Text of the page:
How an adjective complement can be a "noun clause"?

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Pexbex
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How an adjective complement can be a "noun clause"?

Post by Pexbex » Tue Jan 30, 2018 9:46 am

A noun clause acts as a substitution of noun phrase. For example :

I like the food. "The food" is object of the sentence.
I like what you have cooked. "What you have cooked" is a noun clause.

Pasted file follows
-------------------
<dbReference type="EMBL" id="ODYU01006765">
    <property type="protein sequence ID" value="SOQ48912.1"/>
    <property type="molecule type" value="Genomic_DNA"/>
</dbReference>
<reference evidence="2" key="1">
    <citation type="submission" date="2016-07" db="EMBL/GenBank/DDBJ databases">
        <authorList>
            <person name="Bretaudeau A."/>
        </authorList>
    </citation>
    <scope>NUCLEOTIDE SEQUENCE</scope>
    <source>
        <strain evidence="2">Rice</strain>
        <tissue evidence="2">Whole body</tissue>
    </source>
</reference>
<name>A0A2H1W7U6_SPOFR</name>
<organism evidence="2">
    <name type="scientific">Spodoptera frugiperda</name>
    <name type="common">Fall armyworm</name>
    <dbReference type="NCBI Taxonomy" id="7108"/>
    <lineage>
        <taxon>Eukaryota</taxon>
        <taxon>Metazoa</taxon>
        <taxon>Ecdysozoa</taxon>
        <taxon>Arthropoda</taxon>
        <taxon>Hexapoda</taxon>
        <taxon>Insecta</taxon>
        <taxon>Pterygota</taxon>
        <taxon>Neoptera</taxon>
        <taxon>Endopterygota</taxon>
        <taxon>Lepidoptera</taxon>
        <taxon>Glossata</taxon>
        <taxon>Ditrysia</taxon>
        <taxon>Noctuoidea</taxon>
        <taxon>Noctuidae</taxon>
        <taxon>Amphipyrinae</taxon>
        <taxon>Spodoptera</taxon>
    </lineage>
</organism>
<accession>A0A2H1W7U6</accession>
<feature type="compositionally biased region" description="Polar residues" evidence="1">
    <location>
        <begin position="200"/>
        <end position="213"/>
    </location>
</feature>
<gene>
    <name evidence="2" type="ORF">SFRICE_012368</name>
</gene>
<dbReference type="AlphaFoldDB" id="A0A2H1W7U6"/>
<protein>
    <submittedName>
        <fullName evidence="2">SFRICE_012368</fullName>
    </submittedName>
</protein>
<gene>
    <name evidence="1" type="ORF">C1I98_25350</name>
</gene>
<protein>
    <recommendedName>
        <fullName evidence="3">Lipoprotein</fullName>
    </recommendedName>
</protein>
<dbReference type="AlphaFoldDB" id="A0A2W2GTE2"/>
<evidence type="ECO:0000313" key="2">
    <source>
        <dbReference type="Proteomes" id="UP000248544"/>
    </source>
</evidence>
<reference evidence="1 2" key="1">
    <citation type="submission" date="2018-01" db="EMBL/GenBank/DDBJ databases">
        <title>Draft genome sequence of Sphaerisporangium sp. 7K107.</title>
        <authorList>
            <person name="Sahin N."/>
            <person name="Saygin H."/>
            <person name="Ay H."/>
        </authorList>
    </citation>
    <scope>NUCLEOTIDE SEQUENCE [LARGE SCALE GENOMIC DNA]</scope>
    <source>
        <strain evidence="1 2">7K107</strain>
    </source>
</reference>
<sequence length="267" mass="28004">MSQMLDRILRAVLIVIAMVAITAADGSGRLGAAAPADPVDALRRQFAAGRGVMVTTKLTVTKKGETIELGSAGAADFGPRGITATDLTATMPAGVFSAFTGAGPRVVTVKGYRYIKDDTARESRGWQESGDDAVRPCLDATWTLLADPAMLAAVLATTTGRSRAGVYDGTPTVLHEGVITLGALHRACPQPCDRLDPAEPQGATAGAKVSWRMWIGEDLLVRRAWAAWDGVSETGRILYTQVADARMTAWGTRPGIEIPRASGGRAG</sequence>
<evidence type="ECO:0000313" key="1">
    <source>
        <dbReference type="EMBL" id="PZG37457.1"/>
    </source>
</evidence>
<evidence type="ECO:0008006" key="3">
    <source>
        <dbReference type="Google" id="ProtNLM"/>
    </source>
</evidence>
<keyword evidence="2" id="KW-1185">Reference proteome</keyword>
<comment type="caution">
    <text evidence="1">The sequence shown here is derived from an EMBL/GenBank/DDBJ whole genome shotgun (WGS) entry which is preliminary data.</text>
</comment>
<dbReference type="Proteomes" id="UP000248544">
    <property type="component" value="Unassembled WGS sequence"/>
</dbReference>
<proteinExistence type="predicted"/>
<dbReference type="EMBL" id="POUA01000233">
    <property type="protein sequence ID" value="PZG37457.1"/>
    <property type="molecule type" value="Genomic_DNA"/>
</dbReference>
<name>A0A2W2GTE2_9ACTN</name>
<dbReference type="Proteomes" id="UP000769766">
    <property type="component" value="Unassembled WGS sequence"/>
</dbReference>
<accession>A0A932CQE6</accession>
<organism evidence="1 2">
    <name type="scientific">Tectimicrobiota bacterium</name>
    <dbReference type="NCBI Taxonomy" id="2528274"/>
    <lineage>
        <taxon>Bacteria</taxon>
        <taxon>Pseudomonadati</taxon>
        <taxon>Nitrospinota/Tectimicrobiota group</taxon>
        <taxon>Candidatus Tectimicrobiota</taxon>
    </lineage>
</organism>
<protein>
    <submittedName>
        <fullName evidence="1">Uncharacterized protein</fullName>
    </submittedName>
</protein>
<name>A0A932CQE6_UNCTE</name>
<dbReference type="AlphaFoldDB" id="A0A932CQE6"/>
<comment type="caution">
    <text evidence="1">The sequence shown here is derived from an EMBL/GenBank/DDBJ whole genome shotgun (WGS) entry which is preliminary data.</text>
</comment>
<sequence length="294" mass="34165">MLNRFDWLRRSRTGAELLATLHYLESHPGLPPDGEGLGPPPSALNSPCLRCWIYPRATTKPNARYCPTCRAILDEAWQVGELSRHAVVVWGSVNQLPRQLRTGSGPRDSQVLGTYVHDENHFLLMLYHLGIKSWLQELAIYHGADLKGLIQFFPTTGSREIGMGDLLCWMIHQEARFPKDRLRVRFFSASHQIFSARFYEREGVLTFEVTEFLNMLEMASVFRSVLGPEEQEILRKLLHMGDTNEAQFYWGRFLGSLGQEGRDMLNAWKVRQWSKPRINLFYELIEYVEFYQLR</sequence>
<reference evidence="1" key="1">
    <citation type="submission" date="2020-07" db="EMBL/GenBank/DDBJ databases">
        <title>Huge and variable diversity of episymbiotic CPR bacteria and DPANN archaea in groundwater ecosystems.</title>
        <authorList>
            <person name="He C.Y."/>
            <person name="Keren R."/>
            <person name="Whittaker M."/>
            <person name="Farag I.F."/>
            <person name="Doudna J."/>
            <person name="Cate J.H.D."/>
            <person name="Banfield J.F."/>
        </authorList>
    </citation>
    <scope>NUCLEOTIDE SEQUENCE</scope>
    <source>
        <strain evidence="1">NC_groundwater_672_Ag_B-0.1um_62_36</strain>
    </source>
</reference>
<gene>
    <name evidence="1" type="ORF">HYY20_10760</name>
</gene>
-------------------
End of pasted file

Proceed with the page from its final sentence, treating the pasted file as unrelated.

But who knows the function of this "that clause" if we accept it's function is a noun clause?

We are happy that you are here.

Why this that clause is a noun clause?

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Alan
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Re: How an adjective complement can be a "noun clause"?

Post by Alan » Sun Feb 04, 2018 3:40 am

A that-clause, depending on sentence-position, can function nominally, adjectivally or adverbially.

In the example you cite it is adverbial (i.e. not a noun clause), since it specifies WHY you are happy.

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